Men’s Movements : 

Variety of groups with differing agendas. Communal organizations: The National Organization for Men Against Sexism (AKA, Leftist’s Cry-baby’s of America) Religious organizations: Promise Keepers GodMen Men’s Movements

Slide 21: 

Three approaches to the study of gender: Sex as subjective variable The study of psychological differences between men and women Sex as a stimulus or target variable Focus on relationships and health

Attitudes Toward Men’s and Women’s Roles : 

Attitudes toward gender can be classified as traditional, egalitarian, or transitional. Gender-role attitudes have become less traditional over time; however, most people fit into the transitional category. Nevertheless, there is a growing emphasis that “traditional” Gender-roles have wisdom. To understand cultural differences in gender-role attitudes, one needs to understand what the expectations for men and women are in the particular culture. Attitudes Toward Men’s and Women’s Roles

Traditional Versus Modern Sexism : 

Traditional sexism: endorsement of traditional roles for men and women. Traditional sexism reflects an open disregard for the value of women. Modern sexism: includes the denial of any existing discrimination toward women. The two sexism scales are positively correlated. Of course, spelling ability and shoe-size is also positively correlated. Traditional Versus Modern Sexism Or How the Political Left views the debate

Hostile Versus Benevolent Sexism : 

Hostile sexism: feelings of hostility toward women. Benevolent sexism: reflects positive feelings toward women, including a prosocial orientation toward women. Hostile Versus Benevolent Sexism

Sexism Toward Men : 

“Ambivalence Toward Men Inventory”: developed to distinguish feelings of hostility and benevolence toward men. Sexism toward men is not as well-studied as sexism toward women, and is more accepted in some sense than sexism toward women. --Dr. Saunders “case of the Baby needing help.” Women score higher than men on hostile sexism toward men, whereas men score higher than women on benevolent sexism toward men. Sexism Toward Men

What Is a Gender-Role Stereotype? : 

Gender-role stereotypes: features we assign to men and women in our society, not assigned due to biological sex but due to the social roles that men and women hold. Usually have a function for the betterment of society. Gender-role stereotypes differ from many other stereotypes because gender is a category that is activated immediately upon meeting someone. What Is a Gender-Role Stereotype?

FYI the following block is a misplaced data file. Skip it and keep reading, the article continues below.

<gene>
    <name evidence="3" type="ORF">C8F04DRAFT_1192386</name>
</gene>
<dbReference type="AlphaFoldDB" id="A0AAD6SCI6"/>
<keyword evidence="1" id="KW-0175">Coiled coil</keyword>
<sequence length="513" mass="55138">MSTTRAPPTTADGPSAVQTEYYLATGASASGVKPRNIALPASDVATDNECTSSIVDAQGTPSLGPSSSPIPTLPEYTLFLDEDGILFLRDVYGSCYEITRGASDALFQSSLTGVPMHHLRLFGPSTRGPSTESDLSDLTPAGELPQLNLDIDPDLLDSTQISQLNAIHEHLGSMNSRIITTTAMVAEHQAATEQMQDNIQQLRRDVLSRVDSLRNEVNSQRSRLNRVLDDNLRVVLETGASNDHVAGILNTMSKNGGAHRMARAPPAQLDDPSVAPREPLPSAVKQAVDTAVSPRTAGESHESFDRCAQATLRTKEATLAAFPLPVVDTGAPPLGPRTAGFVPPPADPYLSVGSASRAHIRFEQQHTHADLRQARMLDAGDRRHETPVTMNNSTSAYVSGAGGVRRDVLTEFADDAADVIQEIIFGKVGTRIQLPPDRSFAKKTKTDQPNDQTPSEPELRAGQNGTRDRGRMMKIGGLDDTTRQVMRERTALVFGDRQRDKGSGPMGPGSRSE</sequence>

Components of Gender-Role Stereotypes : 

Male characteristics focus on competence, rationality, and assertion. Female characteristics focus on warmth and expressiveness. Male characteristics were more highly valued than the female characteristics. People of different ethnic backgrounds have some commonality in gender-role stereotypes. However, gender-role stereotypes appear to depend on age, race, and class. Components of Gender-Role Stereotypes

The Structure of Gender-Role Stereotypes : 

Stereotypes consist of traits, behaviors, roles, and interests. Knowing people’s status on any one of these stereotype dimensions allows us to infer their status on the other dimensions. In fact, people use one stereotype component to infer someone’s status on other stereotype components. The Structure of Gender-Role Stereotypes

Subcategories of Gender-Role Stereotypes : 

As men’s and women’s roles have changed, we have created multiple categories for men and women. There are subcategories of gender-role stereotypes. Subtyping may be seen as beneficial because it detracts from the power of the overall stereotype. However, subtyping is merely a way to create an exception and leave the overall stereotype intact. Subcategories of Gender-Role Stereotypes

Do Gender-Role Stereotypes Serve Any Function? : 

On the one hand, stereotypes are helpful; they simplify information processing. However, stereotypes may be harmful. Stereotypes may foster a self-fulfilling prophecy: expectations about people can influence how we behave toward them in such a way that they confirm our initial expectancies. Do Gender-Role Stereotypes Serve Any Function?

Altering Gender-Role Stereotypes : 

Stereotypes are difficult to alter. When confronted with information that disconfirms a stereotype, we typically ignore the information, fail to recall it, make a situational attribution for it, or create a subtype. A way to change a specific aspect of people’s gender-role stereotypes is to present them with an example of someone who disconfirms the stereotype on one dimension but otherwise fits the stereotype. Altering Gender-Role Stereotypes

Do Stereotypes Reflect Reality? : 

It is difficult to determine whether our stereotypes of men and women are accurate because of the shifting standard. The shifting standard represents the idea that we view the exact same behavior differently when displayed by a male or a female. Do Stereotypes Reflect Reality?

What Is the Status of Stereotypes Today? : 

What Is the Status of Stereotypes Today?

Behavioral Component: Sex Discrimination :